SBD techniques are developed on the basis of determining the similarity between adjacent frames, using color histograms or edges (Danisman & Alpkocak 2006; Liu et al. 2007). Once a video has been segmented into shots, the next step is to choose a single frame as a key-frame for each shot that exceeds a given duration threshold. Key-frames can be chosen simply by selecting the one in the middle, at the start, or at the end of the shot. Smeaton & Browne (2006) and Dumont & Merialdo (2007) suggested that the simple approach of taking the middle frame as the key-frame image is often favored due to its computational efficiency and relatively good performance. Mundur, Rao, and Yesha (2006) proposed a video summarization technique that used Delaunay clusters, which eliminate redundancy but do not preserve the temporal order. The above-mentioned studies assumed that the key-frames as a whole represent the contents of shots, scenes, or programs. SBD techniques have the shot redundancy issue of detecting too many shot-boundaries, thus causing the difficulty of eliminating redundant shots. In order to decrease the shot redundancy, we can group shots into logical scenes, and select key-frames for each scene. There are also other advanced approaches in which a key-frame can be determined by the attributes of the video content, such as motion (Togawa & Okuda, 2005), event (Yokoi, Nakai & Sato, 2008), and the overlay text (Kim & Kim, 2008).

Manual Selection by Humans: Image Categorization and Tagging

Images Categorization: Panofsky (1955) placed visual images in three categories: pre-iconography, iconography, and iconology. Shatford (1986) interpreted Panofsky's pre-iconography and iconography as generics and specifics, respectively. While the generics indicate the general subject matter of an image (e.g., bridge), the specifics indicate the specific subject matter of an image (e.g., Golden Gate Bridge). Furthermore, Shatford relates Panofsky's iconology to abstracts, which relate to the intrinsic, personal meaning of an image. Eakins and Graham (1999) classified images into three levels of abstraction: primitive features (e.g., color), logical features (e.g., the identity of objects), and abstract features (e.g., the meaning of an image). Greisdorf and O'Connor (2002) suggested that people interact with images/videos at three levels. At the first level, the primitive features of an image are perceived, whereas at the second level, objects are identified. At the third level, inductive interpretation of an image/video is required, with inferences being made about its abstract attributes. Based on Panofsky's three categories and metadata, the categories and subcategories obtained from the six studies are summarized in Table 1.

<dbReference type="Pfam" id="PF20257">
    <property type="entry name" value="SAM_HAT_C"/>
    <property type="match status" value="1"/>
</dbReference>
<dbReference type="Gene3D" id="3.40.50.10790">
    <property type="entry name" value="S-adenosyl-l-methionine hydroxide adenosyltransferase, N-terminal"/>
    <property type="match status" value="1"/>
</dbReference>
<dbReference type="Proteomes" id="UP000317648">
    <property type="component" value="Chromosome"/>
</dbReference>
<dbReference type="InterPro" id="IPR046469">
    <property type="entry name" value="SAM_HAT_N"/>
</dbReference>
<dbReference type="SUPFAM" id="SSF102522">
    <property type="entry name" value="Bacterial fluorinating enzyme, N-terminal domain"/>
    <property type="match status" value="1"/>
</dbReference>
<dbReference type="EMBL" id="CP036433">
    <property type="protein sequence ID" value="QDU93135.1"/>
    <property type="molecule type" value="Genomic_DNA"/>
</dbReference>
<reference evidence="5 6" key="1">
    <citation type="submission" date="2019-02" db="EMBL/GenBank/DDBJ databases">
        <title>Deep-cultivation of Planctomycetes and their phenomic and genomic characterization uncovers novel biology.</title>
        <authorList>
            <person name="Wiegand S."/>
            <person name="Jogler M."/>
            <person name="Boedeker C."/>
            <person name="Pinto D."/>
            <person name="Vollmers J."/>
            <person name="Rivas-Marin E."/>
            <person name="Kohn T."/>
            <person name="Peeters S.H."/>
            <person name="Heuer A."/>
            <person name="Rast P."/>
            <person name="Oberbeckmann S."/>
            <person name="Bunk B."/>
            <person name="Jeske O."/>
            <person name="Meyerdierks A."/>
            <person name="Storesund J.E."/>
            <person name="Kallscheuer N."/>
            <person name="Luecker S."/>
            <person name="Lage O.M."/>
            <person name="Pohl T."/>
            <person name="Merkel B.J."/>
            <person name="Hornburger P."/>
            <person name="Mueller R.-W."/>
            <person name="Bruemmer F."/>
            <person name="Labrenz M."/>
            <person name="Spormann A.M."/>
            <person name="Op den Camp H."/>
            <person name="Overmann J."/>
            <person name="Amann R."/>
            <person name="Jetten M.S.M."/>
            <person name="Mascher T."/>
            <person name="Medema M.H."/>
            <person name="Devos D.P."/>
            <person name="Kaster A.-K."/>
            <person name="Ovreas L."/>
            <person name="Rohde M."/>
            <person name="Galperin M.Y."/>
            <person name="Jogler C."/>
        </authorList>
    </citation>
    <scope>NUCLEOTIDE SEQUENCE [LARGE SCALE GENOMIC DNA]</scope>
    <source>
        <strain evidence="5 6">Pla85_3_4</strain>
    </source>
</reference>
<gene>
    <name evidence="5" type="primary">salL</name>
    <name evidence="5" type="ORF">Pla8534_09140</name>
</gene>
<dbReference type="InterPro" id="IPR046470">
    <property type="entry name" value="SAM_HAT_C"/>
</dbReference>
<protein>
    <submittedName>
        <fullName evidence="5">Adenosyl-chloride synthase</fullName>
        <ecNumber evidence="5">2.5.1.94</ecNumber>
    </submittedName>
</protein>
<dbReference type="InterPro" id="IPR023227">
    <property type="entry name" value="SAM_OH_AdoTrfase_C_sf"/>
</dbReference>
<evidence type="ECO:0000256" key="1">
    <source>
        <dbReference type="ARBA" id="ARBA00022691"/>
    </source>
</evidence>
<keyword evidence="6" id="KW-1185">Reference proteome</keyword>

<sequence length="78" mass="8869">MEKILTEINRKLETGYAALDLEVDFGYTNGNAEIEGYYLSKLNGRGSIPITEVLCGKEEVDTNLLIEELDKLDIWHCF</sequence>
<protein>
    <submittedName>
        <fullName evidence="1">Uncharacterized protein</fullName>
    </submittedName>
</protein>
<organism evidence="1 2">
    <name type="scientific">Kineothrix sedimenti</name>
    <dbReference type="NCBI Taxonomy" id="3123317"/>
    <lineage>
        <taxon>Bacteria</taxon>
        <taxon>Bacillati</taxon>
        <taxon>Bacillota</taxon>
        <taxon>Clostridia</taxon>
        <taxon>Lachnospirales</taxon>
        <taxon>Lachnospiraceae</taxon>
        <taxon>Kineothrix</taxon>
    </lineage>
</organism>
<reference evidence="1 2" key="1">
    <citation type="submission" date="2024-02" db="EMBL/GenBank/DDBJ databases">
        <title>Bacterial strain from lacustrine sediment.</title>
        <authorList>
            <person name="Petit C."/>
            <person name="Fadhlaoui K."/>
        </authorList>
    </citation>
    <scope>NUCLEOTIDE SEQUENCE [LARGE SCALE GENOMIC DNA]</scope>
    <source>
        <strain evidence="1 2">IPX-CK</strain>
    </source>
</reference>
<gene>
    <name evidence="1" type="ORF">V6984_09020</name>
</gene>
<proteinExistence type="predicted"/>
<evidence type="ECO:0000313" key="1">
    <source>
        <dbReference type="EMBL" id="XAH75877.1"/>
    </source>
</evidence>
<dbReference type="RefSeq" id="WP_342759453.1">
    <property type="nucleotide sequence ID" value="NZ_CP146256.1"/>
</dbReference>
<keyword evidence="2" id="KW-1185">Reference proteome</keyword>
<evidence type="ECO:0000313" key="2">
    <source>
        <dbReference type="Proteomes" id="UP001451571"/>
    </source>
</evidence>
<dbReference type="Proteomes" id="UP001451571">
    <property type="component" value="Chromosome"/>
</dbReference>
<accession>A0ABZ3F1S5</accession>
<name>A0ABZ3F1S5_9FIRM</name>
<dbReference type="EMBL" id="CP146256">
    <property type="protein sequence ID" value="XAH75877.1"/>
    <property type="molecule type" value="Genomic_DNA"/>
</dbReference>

Table 1. Summary of Previous Studies on Categorization of Images
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Image Tagging: Peters and Stock (2007) explained Panofsky's theory by giving an example of a photo found in Flickr. They described that Flickr image tags describe Panofsky's three levels (ofness, aboutness, and iconology) and aspects of “isness” in the sense of Ingwersen (2002). Beaudoin (2007) constructed an image category model consisted of 18 categories (e.g., event) to take a look for an underlying pattern for Flickr image tags. This study classified the sampled 140 tags found in Flickr into the 18 categories and found that the most frequently used category of tags is named geographical locations (28.21%). The next most used categories are compound (14.05%), thing (11.37%), and event (5.69%). Kim and Kim (2009) developed an image category model consisted of 5 categories (e.g., description, analysis and interpretation) and 17 subcategories, based on the previous studies on image and folksonomy (Panofsky 1955; Peters & Stock 2007). They classified the sampled Flickr 3,848 tags into the 5 categories and 17 subcategories. They found that the most frequently used category is analysis (43.24%). In the analysis category, the most frequently used subcategories are location (12.93%), object (12.45%), scene (6.25%), event/action (5.32%), and person (4.19%). Based on their five categories and etc., the tag categories and subcategories obtained from the three studies are summarized in Table 2.